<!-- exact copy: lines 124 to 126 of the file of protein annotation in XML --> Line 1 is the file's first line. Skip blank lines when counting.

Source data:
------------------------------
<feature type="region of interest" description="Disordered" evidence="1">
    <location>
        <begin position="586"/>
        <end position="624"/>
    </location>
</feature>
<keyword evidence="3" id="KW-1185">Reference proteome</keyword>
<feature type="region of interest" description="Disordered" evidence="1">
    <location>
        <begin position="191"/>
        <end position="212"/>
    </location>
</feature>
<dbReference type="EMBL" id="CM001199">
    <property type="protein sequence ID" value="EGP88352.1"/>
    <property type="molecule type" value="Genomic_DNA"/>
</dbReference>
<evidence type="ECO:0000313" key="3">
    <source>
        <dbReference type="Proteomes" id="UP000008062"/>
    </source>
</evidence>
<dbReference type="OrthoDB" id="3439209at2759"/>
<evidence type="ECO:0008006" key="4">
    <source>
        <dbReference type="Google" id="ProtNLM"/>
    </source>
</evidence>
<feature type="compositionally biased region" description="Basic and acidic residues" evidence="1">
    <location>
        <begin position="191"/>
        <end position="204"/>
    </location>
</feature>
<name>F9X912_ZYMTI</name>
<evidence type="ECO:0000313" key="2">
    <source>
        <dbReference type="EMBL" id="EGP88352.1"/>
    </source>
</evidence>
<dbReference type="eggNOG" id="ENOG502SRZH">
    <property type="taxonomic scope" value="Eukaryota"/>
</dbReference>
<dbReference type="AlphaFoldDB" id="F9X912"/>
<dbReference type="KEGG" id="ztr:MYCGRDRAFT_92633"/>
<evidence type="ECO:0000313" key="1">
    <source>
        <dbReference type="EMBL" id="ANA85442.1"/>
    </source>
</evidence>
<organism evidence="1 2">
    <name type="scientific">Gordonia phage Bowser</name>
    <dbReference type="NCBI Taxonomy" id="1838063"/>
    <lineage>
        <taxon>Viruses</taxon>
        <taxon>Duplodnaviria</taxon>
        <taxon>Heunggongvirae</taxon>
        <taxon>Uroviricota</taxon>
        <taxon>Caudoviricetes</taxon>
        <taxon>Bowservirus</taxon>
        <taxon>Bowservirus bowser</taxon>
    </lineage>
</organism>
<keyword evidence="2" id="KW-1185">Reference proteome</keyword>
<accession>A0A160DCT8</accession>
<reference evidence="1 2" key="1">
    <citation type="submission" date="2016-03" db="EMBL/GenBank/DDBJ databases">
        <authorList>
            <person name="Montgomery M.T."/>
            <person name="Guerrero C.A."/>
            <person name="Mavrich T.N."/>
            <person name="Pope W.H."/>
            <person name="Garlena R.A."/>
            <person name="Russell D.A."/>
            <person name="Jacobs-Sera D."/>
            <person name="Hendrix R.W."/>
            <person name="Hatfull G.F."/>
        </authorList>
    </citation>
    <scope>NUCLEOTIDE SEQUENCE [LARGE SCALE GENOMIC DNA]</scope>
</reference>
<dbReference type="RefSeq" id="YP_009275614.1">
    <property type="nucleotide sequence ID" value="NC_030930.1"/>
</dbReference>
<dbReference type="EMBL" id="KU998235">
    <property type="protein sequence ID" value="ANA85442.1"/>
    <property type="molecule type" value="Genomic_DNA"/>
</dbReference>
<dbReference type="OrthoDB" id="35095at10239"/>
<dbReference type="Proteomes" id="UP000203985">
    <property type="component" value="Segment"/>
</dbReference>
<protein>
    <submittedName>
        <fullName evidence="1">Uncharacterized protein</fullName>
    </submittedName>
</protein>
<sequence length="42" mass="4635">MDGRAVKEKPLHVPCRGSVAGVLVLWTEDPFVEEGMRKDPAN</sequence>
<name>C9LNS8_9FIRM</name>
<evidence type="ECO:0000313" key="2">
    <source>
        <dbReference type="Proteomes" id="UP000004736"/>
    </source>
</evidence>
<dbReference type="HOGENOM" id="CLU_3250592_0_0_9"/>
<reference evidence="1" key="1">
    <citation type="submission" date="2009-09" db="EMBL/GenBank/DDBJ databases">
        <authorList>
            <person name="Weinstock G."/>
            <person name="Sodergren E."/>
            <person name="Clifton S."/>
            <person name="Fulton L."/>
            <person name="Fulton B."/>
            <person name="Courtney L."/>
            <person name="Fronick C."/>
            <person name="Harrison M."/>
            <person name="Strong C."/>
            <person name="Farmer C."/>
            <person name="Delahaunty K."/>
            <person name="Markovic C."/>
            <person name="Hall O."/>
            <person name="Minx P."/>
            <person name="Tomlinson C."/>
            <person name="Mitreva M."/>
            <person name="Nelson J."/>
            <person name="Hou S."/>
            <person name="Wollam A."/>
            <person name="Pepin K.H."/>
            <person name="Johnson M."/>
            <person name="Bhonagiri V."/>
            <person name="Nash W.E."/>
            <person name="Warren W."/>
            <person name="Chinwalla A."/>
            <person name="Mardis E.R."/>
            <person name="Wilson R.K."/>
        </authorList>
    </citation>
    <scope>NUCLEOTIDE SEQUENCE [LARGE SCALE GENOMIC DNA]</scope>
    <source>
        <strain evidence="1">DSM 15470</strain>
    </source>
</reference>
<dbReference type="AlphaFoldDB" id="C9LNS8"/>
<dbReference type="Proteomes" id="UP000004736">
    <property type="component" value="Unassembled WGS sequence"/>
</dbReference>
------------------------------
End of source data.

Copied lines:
            <person name="Mitreva M."/>
            <person name="Nelson J."/>
            <person name="Hou S."/>